We like to call this chapter: "Elizabeth Realizes Her Idiocy."
When Elizabeth first reads Darcy's letter, she is still angry, feeling that the letter is no apology for Darcy's behavior.
She is, however, aghast to learn about Wickham. She doesn't want to believe it, so she puts the letter away, saying she will not read it or think about it again.
Still, she can't help herself.
Elizabeth goes for a long, long walk and reads the letter several times over, realizing that, if what Mr. Darcy says is true, it means he is completely blameless in the Wickham affair.
At first, she tries to exculpate Wickham by remembering something he had done that would exonerate his character, but she can't remember anything.
Then she realizes how inappropriate it was for Wickham to have said anything to her about Mr. Darcy at all on their first meeting.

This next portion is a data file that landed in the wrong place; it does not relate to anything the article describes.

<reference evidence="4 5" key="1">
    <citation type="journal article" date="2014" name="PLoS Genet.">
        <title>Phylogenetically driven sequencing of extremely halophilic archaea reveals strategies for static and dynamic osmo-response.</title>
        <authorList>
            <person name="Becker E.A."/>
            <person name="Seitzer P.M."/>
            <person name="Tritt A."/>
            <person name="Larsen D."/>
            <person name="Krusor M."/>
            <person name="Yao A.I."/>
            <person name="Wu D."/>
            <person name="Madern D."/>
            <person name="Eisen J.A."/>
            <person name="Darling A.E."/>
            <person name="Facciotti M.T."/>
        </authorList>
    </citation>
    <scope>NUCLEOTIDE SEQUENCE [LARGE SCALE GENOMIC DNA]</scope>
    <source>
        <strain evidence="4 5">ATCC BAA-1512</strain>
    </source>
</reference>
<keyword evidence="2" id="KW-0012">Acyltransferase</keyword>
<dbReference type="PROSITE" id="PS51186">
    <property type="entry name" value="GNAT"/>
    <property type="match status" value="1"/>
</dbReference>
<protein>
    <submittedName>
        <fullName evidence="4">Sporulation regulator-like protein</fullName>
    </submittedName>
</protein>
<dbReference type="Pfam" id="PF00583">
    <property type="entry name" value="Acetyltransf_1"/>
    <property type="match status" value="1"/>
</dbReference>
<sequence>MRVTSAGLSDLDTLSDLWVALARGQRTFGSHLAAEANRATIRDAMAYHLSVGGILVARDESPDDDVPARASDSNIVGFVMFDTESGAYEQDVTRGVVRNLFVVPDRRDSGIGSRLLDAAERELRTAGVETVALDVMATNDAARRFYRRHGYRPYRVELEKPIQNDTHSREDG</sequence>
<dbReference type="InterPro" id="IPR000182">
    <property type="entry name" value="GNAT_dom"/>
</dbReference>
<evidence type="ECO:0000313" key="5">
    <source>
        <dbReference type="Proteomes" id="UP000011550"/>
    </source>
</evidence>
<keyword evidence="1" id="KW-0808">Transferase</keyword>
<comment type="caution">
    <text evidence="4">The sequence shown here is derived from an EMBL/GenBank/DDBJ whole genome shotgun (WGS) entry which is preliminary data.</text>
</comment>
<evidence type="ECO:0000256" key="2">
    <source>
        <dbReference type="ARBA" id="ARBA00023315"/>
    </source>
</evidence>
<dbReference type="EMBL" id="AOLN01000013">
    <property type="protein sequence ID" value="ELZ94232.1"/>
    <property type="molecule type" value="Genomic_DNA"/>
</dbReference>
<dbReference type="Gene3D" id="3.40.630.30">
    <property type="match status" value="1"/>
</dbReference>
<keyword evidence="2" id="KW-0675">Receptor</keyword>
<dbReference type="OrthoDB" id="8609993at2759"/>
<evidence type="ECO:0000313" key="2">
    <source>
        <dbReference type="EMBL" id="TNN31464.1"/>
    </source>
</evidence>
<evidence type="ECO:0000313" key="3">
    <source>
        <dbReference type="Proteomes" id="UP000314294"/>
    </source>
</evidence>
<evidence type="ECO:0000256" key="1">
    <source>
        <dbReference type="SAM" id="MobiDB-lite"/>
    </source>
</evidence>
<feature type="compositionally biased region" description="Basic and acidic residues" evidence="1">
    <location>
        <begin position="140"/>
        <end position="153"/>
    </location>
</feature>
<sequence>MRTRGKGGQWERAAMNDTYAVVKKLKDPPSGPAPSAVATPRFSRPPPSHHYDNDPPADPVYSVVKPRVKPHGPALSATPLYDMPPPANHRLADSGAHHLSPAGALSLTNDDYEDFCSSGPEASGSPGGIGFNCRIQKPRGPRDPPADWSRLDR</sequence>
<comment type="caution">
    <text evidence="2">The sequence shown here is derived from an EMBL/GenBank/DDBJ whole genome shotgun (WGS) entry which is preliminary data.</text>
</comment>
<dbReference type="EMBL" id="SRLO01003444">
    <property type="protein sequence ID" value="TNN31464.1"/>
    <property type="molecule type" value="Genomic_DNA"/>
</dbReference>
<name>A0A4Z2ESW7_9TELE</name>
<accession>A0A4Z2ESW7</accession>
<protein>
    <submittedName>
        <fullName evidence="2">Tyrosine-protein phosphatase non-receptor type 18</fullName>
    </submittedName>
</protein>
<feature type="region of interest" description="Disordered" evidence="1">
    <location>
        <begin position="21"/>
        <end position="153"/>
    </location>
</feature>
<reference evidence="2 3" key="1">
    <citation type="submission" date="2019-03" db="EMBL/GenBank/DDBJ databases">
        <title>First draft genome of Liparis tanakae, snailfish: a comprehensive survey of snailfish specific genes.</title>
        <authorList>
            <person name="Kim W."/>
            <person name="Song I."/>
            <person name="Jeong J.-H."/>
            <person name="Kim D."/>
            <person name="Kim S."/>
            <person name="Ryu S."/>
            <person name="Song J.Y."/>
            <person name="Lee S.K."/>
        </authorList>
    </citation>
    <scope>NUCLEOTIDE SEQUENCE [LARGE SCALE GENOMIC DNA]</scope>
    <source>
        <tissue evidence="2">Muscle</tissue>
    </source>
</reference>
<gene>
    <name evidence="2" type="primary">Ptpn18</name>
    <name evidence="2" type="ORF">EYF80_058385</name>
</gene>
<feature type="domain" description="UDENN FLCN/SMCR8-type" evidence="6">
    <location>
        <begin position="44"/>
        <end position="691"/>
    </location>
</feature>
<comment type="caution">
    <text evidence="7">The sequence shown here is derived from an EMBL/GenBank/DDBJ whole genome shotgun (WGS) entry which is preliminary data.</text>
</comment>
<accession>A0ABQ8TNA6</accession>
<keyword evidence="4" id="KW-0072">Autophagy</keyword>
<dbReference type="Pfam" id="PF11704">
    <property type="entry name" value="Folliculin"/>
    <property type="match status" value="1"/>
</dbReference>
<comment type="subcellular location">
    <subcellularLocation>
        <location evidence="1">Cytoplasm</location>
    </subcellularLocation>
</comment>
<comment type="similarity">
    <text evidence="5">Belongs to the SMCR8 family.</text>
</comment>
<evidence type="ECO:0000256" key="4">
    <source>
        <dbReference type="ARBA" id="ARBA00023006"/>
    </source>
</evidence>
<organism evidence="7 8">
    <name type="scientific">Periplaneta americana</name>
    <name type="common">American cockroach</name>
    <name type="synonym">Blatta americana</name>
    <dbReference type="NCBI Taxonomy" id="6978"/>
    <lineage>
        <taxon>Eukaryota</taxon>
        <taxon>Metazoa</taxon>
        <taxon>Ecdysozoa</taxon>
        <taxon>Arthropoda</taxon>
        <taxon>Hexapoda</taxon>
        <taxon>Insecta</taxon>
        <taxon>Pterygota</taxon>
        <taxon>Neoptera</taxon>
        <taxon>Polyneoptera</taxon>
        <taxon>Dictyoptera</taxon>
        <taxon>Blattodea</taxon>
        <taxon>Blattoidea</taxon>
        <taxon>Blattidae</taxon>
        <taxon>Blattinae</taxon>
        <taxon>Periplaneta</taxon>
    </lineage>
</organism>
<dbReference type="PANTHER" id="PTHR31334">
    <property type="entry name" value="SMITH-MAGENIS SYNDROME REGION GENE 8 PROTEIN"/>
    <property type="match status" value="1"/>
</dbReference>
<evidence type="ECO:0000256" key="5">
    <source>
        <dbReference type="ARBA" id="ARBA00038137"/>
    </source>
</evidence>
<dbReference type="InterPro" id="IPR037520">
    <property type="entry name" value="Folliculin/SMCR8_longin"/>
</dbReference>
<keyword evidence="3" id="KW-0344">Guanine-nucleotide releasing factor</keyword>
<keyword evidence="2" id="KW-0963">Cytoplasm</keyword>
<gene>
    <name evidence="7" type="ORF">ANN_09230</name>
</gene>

Thinking even harder, she remembers how Wickham waited until the Netherfield contingent had left before he spread his anti-Darcy story wide and far, and she begins to realize that Wickham is guilty of character assassination.
She also realizes that, as odious as Mr. Darcy might be to her, she has never observed anything immoral or unscrupulous in his character.
She is ashamed of herself. Her pride in her own powers of character analysis has blinded her. She has been prejudiced against Darcy.
In light of her new understanding, she re-reads his account of his actions towards Jane and Bingley. Now she can't deny that he was speaking the truth. Jane didn't, after all, wear her heart on her sleeve.
As for his unflattering words about her family, Elizabeth can't help but acknowledge their truth.
When she returns to the house, Elizabeth discovers that Mr. Darcy and Colonel Fitzwilliam had dropped by to say good-bye (they're heading out of town), but they had needed to leave before she returned.